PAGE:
Some prominent figures caught up in the Seattle Public Schools financial scandal — including former state Democratic Party Chairman Charles Rolland and former Urban League of Metropolitan Seattle President James Kelly — denied wrongdoing Wednesday, after they were identified by state auditors as vendors involved in "questionable uses" of public funds.
Some prominent figures caught up in the Seattle Public Schools financial scandal denied wrongdoing Wednesday, after they were identified by state auditors as vendors involved in “questionable uses” of public funds.
Former state Democratic Party Chairman Charles Rolland and former Urban League of Metropolitan Seattle President James Kelly, who both worked on school contracts highlighted by auditors, disputed the audit’s characterization of their work.
“I stand by the work,” Rolland said about one of the contracts he had with the school district. “Do I think I cheated the district or public out of money? No.”
The state did not audit the vendors, and no one is accusing them of wrongdoing, emphasized state Auditor Brian Sonntag’s spokeswoman, Mindy Chambers.
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The audit found that Seattle Public Schools spent up to $1.8 million on contract work that was never done or didn’t benefit the school system. The irregularities, according to the audit, center on a school-district program that helped small businesses, primarily female- and minority-owned companies, compete for contracts with the district and other government agencies.
According to the audit, the school district’s program, which started several years ago and operated until it was shut down last fall, became a loosely run operation in which outside contractors sometimes were paid for services that weren’t provided and, as the district scaled back the program, its manager diverted district funds into a privately run organization offering similar services, according to the audit.
Sonntag’s report said the district paid $25,000 to the Urban League for a software subscription fee to a database designed to match small-business owners with general contractors. But the Urban League reported that the database didn’t work and district employees said they never used it, instead preferring another system, auditors said.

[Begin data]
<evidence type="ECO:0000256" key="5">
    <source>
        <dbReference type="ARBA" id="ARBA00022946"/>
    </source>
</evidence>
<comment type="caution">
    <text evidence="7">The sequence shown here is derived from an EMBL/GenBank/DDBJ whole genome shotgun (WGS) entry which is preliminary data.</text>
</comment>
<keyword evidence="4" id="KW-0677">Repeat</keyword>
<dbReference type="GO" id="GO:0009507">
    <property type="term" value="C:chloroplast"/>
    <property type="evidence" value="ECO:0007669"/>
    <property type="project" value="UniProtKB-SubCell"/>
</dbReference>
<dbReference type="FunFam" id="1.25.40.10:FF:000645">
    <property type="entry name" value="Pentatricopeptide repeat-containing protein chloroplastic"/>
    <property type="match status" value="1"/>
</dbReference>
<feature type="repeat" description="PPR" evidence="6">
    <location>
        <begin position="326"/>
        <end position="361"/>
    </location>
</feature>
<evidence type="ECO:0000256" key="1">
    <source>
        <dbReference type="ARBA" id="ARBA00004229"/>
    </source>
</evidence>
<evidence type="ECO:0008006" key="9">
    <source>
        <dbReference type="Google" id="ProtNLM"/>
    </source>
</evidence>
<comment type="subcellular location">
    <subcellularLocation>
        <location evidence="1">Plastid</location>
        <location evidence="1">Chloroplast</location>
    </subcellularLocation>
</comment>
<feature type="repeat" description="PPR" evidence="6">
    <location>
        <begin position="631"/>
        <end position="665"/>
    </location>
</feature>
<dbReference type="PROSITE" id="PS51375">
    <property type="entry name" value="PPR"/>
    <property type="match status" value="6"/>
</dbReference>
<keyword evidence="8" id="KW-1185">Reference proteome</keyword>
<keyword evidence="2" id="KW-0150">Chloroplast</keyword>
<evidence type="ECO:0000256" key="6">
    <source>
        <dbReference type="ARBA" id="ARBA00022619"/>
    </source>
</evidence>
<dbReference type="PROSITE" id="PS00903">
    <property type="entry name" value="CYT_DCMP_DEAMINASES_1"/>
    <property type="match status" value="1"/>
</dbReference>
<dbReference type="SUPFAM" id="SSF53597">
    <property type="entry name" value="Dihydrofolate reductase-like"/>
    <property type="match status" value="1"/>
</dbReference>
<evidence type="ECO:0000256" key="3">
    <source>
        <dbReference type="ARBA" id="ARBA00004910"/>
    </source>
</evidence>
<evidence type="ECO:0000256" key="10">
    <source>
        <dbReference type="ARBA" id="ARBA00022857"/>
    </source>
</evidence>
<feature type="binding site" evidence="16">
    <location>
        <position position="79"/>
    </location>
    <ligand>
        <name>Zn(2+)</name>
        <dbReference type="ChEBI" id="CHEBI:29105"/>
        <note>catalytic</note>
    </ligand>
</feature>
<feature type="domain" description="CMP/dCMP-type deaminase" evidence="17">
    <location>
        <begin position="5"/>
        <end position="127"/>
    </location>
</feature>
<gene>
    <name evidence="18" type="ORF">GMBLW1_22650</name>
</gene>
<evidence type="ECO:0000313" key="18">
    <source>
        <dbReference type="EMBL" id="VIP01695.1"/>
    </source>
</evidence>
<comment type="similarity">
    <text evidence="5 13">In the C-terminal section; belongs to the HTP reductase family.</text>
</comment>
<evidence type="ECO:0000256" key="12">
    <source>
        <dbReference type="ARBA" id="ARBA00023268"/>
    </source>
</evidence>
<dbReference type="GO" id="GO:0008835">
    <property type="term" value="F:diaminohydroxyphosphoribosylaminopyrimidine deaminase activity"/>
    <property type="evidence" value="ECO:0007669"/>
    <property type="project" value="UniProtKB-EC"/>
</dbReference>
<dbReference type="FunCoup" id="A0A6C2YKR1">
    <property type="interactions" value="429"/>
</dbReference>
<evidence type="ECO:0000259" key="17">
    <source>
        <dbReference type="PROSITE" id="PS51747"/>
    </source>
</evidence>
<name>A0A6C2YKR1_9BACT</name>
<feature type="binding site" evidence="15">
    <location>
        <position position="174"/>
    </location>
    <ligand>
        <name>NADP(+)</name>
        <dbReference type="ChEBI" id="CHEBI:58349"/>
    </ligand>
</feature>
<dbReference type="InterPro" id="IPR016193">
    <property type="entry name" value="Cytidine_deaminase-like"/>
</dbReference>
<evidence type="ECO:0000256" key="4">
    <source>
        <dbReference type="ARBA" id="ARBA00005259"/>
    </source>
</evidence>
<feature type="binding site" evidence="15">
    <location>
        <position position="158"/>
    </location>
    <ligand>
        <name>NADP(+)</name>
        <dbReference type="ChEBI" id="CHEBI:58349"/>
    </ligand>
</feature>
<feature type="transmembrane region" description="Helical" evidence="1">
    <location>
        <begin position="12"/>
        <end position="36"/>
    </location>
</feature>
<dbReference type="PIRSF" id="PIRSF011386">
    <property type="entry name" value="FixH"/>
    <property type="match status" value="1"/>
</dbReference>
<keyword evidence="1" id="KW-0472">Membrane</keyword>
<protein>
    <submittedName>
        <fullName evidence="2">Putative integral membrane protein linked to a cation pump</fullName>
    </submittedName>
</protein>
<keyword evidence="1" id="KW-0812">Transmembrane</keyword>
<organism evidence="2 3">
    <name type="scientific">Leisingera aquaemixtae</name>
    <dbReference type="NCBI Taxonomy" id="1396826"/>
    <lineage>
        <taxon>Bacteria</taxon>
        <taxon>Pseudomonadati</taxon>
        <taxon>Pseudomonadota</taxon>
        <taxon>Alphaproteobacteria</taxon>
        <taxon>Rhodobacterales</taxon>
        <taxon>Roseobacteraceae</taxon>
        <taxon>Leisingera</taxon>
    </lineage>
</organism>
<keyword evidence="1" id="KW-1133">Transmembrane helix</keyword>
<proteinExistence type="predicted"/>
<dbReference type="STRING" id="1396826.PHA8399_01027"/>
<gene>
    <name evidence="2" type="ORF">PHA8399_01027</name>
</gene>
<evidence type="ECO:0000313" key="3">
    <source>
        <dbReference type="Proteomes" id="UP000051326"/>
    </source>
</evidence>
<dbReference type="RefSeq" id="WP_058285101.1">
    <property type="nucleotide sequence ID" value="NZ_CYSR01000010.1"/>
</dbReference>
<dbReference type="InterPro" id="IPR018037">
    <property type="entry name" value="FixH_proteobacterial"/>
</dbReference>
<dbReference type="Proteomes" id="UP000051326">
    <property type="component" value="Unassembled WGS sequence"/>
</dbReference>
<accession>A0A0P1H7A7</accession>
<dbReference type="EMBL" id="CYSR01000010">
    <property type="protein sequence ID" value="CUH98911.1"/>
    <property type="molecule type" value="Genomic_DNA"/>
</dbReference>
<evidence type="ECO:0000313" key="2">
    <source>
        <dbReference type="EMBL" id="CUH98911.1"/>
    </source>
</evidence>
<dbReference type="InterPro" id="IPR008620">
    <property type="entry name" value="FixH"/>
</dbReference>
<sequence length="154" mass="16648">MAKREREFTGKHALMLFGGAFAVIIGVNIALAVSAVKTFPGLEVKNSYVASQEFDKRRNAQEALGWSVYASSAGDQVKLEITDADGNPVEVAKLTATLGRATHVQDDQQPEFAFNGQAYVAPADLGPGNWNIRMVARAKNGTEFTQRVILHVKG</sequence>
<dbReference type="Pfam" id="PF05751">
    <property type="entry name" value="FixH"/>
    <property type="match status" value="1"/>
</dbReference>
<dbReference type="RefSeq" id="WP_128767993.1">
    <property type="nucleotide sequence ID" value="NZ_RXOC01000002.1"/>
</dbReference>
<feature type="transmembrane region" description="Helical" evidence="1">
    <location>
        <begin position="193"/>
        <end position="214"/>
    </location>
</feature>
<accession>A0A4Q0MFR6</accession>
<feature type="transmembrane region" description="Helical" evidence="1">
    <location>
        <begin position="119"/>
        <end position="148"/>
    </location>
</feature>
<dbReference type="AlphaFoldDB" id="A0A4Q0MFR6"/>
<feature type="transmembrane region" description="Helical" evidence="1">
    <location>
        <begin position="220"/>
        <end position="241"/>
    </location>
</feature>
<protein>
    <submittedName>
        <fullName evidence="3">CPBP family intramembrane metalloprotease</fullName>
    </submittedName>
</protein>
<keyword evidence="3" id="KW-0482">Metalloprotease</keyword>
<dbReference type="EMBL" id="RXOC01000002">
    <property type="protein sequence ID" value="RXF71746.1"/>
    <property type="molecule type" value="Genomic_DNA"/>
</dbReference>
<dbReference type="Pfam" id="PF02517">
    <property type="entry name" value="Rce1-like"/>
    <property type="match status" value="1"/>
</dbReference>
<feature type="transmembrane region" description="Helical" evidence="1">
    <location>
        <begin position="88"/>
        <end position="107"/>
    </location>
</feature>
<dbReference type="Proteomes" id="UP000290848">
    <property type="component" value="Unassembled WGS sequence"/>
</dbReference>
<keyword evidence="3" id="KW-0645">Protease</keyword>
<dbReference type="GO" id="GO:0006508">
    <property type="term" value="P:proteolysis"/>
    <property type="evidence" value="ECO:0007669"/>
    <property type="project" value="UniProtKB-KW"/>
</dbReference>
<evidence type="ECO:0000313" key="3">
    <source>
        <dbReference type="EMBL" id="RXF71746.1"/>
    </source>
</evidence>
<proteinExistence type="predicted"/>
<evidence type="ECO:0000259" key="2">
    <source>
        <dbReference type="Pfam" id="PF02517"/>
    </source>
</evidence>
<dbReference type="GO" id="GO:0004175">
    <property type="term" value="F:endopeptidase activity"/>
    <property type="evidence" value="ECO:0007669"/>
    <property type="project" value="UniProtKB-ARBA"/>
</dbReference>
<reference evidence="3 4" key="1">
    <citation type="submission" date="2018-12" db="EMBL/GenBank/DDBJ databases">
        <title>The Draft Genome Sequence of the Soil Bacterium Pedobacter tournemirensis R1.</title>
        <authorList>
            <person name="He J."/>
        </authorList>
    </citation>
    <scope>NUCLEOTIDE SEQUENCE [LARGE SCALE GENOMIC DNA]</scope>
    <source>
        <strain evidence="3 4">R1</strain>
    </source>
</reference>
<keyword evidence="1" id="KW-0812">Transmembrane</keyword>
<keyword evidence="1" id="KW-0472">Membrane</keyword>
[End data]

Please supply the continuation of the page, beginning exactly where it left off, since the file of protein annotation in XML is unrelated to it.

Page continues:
In an interview Wednesday, Kelly, who resigned from the Urban League last month, emphasized that any official Urban League response should come from acting director Tony Benjamin, who did not return a message.
But, Kelly said he didn’t know why the district didn’t use the software. He said it could have been helpful, though it was still “in development.”
Kelly stressed the audit had nothing to do with his departure from the league, where he still does consulting work. “Not at all,” he said. “I needed to refocus. I had a stroke and a divorce.”
According to the auditor, Rolland, who has worked as an advocate for minority businesses, was involved with three contracts that were questionable.
Under one contract, Sonntag said vendors, including Rolland, billed for two to three hours of work for meetings that lasted just 1.5 hours. Rolland said he probably did that, because he performed related work before the meetings and afterward.
The district paid Rolland $6,000 in another contract, Sonntag says, to create a database for the small-business program’s hiring and apprenticeship efforts.
School-district staff members said the database wasn’t working when they received it, according to Sonntag. Auditors contend the database contained only a list of student names and identifying information.